China Congress Pushes Gas, Renewable Energy Plans: Chart of Day

China, the world’s biggest polluter, said it would accelerate its use of renewable energy and cleaner-burning fuels including natural gas over the next five years to cut pollution and reduce reliance on coal, which generates about 80 percent of the nation’s electricity.

The CHART OF THE DAY shows China aims to double gas’s share of energy consumption to 8 percent by 2015 while boosting the combined proportion of wind, solar, hydro and nuclear to 11 percent from 8 percent, according to National Energy Administration data. China plans to start building 40 gigawatts of atomic reactors by 2015, more than three times of last year’s capacity, documents released at the National People’s Congress this week show. The country will also begin construction of 120 gigawatts of hydropower by then.

“Hydro, wind, nuclear and gas will continue to grow at double-digit rates relative to fossil fuels, which will decline as a percentage of the energy mix,” Neil Beveridge, a Hong Kong-based analyst at Sanford C. Bernstein & Co., said in a note.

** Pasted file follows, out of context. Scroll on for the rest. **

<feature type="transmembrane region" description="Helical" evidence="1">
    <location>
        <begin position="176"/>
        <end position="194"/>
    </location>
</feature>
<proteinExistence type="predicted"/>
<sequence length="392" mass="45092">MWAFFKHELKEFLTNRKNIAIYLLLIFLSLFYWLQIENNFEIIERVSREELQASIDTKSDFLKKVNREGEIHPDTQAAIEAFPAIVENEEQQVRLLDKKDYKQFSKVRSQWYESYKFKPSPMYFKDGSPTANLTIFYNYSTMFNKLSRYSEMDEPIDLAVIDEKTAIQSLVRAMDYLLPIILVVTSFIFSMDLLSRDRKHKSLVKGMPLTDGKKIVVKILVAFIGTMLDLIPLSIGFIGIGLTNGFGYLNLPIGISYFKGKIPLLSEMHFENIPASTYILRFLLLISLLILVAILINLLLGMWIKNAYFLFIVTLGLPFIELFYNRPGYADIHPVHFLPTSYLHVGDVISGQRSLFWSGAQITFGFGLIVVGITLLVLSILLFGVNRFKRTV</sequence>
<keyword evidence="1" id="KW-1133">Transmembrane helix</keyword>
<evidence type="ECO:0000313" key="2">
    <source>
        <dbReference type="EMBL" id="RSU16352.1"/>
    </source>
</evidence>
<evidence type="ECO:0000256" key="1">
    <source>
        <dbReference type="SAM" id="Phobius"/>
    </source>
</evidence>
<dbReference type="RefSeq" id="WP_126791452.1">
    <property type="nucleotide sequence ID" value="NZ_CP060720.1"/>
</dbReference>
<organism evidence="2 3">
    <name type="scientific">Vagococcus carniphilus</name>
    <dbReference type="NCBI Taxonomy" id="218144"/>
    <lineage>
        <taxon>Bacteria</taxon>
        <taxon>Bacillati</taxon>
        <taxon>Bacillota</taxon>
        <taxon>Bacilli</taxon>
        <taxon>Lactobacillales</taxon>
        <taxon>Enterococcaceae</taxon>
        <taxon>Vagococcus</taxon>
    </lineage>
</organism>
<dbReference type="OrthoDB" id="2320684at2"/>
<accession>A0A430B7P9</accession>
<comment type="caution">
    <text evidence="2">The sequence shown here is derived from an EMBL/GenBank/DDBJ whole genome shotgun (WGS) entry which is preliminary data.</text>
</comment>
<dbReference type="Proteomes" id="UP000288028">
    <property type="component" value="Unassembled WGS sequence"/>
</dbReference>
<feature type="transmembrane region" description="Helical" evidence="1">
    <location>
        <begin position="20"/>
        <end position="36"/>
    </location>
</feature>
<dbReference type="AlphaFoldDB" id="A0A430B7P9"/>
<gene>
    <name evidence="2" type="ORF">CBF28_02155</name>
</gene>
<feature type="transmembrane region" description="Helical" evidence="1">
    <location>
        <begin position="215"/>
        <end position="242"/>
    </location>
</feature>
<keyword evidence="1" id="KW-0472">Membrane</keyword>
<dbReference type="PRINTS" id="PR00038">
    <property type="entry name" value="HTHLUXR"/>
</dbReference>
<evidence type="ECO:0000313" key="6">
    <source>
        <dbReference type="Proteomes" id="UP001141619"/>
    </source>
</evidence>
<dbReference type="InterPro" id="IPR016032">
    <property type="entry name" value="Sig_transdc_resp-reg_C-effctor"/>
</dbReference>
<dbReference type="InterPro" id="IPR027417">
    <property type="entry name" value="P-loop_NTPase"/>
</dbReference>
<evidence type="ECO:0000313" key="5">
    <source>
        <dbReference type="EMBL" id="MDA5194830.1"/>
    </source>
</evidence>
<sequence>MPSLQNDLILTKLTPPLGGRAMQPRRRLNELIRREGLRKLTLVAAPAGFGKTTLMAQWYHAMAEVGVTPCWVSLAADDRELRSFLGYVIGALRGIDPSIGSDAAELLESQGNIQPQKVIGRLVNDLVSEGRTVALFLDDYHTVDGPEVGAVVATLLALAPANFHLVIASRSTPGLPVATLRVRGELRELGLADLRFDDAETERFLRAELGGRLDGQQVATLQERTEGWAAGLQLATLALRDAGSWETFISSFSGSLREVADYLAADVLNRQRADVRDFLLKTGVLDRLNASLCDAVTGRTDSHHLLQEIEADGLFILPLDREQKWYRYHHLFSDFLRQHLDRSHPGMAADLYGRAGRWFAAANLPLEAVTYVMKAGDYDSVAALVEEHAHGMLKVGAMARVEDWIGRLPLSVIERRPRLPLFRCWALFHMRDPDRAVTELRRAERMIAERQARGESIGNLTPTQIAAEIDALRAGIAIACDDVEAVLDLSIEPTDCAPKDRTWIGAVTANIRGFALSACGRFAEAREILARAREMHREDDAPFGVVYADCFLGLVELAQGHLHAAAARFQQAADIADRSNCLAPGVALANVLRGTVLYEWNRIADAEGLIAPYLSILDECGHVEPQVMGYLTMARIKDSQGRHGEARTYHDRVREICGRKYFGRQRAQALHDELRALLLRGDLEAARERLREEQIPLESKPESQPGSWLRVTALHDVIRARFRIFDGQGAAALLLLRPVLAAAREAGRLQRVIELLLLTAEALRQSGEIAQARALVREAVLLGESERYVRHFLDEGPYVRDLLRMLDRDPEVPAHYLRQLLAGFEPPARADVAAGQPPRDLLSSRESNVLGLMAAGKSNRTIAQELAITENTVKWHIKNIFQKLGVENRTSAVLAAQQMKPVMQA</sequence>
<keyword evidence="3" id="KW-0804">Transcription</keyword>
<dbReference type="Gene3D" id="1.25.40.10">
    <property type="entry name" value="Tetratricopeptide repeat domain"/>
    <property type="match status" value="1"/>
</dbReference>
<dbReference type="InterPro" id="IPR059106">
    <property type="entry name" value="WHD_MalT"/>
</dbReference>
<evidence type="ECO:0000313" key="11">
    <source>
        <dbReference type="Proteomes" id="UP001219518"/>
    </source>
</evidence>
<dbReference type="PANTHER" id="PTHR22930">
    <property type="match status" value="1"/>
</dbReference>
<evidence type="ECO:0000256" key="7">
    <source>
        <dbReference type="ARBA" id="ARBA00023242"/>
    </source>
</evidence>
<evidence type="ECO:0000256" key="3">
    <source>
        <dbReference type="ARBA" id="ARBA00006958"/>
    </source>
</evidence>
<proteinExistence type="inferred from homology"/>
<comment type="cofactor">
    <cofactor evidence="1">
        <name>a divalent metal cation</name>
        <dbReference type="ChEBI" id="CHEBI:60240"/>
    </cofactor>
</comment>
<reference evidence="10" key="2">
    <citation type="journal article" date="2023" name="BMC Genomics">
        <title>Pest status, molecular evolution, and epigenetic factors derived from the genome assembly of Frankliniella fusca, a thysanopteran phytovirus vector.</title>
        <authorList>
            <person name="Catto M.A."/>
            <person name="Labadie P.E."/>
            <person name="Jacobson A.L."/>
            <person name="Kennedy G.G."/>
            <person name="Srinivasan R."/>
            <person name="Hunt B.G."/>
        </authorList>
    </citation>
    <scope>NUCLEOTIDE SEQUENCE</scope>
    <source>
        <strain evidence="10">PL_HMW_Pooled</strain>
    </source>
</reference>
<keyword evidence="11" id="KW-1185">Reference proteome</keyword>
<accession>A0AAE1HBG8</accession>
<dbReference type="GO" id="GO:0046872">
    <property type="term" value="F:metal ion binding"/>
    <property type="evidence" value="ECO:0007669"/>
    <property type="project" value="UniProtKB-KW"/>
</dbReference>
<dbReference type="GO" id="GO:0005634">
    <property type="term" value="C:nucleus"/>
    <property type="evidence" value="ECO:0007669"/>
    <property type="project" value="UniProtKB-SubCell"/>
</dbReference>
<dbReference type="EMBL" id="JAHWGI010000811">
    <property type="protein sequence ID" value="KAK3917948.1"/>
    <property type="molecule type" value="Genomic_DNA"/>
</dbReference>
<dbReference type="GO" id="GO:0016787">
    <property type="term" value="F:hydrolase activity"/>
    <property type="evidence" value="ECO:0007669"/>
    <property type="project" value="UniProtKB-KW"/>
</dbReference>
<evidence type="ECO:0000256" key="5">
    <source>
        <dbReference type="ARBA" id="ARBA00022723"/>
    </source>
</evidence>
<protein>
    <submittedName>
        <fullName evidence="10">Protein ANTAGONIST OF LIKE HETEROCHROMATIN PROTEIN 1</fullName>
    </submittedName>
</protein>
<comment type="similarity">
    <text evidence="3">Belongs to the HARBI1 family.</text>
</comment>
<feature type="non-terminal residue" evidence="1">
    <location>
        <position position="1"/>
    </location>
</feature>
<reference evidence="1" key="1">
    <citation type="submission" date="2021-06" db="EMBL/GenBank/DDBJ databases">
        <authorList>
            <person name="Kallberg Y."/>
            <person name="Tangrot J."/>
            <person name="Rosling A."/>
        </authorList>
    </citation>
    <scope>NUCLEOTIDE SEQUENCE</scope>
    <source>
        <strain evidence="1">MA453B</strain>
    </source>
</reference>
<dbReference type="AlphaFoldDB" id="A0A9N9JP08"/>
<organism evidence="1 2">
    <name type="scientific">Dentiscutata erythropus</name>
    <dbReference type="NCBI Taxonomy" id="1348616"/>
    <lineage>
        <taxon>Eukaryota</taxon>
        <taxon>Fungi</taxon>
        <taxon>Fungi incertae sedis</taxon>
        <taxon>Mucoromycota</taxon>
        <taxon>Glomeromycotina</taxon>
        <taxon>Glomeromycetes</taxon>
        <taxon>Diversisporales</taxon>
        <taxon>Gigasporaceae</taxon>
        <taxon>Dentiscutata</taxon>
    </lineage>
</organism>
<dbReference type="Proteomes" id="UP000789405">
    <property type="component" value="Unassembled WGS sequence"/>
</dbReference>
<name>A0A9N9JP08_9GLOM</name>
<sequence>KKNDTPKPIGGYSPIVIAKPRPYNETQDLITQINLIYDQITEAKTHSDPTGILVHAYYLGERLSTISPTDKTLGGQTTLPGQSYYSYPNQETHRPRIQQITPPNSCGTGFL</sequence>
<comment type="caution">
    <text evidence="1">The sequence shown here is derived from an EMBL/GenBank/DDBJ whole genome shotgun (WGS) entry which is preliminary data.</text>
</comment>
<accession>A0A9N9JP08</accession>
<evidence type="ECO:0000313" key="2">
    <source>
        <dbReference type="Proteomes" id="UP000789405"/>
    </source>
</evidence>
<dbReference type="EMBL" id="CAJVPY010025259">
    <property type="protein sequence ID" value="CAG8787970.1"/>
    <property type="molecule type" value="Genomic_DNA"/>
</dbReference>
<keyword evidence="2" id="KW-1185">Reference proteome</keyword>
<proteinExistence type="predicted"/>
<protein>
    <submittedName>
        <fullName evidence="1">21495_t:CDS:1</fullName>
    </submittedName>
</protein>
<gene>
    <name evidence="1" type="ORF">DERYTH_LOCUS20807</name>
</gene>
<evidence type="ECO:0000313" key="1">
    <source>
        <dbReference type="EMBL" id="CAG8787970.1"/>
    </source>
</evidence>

China won’t “blindly” pursue economic growth that’s unsustainable, Premier Wen Jiabao said last month, noting that the world’s largest coal user would slash carbon-dioxide emissions by as much as 17 percent per unit of gross domestic product from 2011 to 2015. according to Xinhua News Agency. Russia, Turkmenistan and Australia are offering to supply more gas.

Turkmenistan plans to boost pipeline shipments to China by 50 percent, even as a supply deal with Russia is delayed over pricing issues, according to OAO Gazprom, the world’s largest gas producer. Australia was China’s biggest source of liquefied natural gas last year, with Chinese importers paying an average $191 a metric ton for Australian term-contracts compared with an average $323 for all imports, customs data show.

The share of oil in China’s energy mix may remain at 2010 levels as the country depends less on fossil fuels while getting increased crude supplies from overseas fields that state-controlled companies including PetroChina Co. and China Petroleum & Chemical Corp. have stakes in. Last year, Chinese companies bid for a record $39.6 billion of energy assets abroad to enlarge reserves, data compiled by Bloomberg show.

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